After Liverpool's epic win...

Spurs leave it late to grab unlikely European glory

Mauricio Pochettino

Mauricio Pochettino after Spurs’ late winner


Ajax 2 Tottenham Hotspur 3
(Agg: 3-3, Tottenham win on away goals)
Johan Cruyff Arena


Tottenham Hotspur followed Liverpool’s lead to stage a stunning fightback against Ajax to set up an all-English Champions League final.

If the Reds had staged the ‘Miracle of Merseyside’ in knocking out Barcelona, then Spurs produced the ‘Fairytale of Amsterdam’ to book their ticket to Madrid on 1 June.

It was another evening of unrelenting drama as Mauricio Pochettino’s men completed the most unlikely of comebacks with the winning goal from hat-trick hero Lucas Moura coming six minutes into stoppage time.

Any hope the Londoners had of making it to their first Champions League final seemed forlorn with Ajax going in at the break 2-0 ahead, 3-0 on aggregate.

The young Dutch side appeared to be cruising through until Moura netted twice in four minutes to leave the tie on a knife edge with half-an-hour remaining.

Spurs rode their luck on a couple of occasions with Ajax hitting the woodwork but they made their most of their good fortune with almost the last move of the game.

As Delle Ali tried to force his way into the box, the ball broke to Moura who steered his shot past the despairing hands of Andre Onana to become just the fifth player to score a Champions League semi-final hat-trick.

The Ajax players slumped to the turf in the Johan Cruyff Arena as their jubilant opponents raced off to celebrate.

Pochettino could barely contain his emotions after the final whistle, saying: “I’m emotional. It’s amazing. Thank you, football. Thank you, these guys. My players they are heroes.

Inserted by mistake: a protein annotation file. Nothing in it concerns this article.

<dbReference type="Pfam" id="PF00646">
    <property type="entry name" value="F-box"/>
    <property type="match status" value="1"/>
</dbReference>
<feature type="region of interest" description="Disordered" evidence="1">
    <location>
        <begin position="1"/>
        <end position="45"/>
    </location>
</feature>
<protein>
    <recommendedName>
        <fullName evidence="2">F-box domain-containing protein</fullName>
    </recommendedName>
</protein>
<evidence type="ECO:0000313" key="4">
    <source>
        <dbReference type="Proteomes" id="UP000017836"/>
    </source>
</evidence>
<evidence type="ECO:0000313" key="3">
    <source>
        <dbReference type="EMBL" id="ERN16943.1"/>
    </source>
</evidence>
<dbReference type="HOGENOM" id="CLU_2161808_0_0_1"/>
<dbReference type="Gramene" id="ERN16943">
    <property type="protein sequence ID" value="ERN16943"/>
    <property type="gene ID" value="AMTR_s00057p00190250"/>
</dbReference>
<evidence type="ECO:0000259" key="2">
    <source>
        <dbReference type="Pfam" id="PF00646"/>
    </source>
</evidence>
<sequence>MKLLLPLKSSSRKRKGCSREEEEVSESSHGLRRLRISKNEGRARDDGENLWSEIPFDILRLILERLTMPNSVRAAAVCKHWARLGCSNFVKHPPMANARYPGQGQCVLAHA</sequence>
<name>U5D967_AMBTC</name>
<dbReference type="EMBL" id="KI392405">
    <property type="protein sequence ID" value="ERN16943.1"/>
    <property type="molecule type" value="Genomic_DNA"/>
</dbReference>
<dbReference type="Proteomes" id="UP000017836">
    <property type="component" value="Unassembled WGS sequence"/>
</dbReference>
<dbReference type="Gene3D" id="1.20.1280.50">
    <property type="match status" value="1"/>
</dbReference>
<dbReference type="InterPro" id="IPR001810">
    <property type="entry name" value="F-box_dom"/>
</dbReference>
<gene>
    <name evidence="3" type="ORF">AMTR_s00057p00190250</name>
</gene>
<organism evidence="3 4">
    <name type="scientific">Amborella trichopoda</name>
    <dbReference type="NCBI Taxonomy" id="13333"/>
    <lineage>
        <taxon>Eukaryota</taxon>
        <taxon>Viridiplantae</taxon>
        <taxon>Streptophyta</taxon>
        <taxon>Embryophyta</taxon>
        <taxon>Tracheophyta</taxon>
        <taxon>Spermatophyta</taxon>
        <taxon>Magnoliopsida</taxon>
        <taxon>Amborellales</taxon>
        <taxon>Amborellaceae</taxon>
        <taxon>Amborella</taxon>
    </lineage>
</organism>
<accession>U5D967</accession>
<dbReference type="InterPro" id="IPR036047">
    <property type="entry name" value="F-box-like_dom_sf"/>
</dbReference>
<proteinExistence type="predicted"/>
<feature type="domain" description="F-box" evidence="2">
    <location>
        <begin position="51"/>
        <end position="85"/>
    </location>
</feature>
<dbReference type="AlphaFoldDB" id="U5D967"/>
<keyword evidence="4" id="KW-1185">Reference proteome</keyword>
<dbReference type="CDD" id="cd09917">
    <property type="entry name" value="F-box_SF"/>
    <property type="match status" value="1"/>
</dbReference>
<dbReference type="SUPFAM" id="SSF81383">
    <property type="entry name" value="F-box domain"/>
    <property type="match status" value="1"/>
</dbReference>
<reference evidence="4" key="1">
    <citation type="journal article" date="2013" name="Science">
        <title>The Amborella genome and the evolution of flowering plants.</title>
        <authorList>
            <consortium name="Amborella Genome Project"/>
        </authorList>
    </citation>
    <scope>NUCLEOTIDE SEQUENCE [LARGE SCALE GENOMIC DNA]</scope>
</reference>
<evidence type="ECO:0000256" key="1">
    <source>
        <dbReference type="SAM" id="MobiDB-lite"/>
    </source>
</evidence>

“I told you, in the last year I am telling everyone that we have a group of players who are heroes. They showed it today. Second half was amazing. Thank you. Thank you football.

“We were talking before the game, in the meeting, when you work, when you feel the love, it is not a stress. It is a passion. The emotion that we showed today was the passion to love this sport that is football.”

Pochettino and Moura
Hug for a hero: Pochettino with Lucas Moura.

There will be an almighty scramble for final tickets now, with both clubs each being given around 17,000 briefs for the showpiece in the Estadio Metropolitano – home to Atletico Madrid – which has a capacity of 68,000.

UEFA have already allocated 4000 tickets for a public ballot, applications for which closed on 21 March.

According to UEFA, the remainder will go to the “local organising committee, UEFA and national associations, commercial partners and broadcasters, and to serve the corporate hospitality programme.”

Fresh from their famous win over Barcelona, Liverpool announced their pricing structure for the final.

The cheapest tickets will cost supporters £60, though they only make up 20% of the Reds’ allocation. For those not lucky enough to get their hands on a cheap ticket, they should be prepared to dig deep to see their favourites in action in the Spanish capital.

54% of Liverpool’s tickets cost £154, 21% have been set at £385 while 5% cost £513.

Fans fortunate to get a ticket will also face a challenge to secure transport to Madrid.

Travel companies were already struggling to cope with the demand from Liverpool fans in the wake of the Barca triumph, and now face the prospect of thousands of Tottenham supporters also desperate to make the journey, either by air, land or sea.

It will be the second all-English Champions League final, Manchester United having defeated Chelsea in Moscow in 2008 after a penalty shoot-out.

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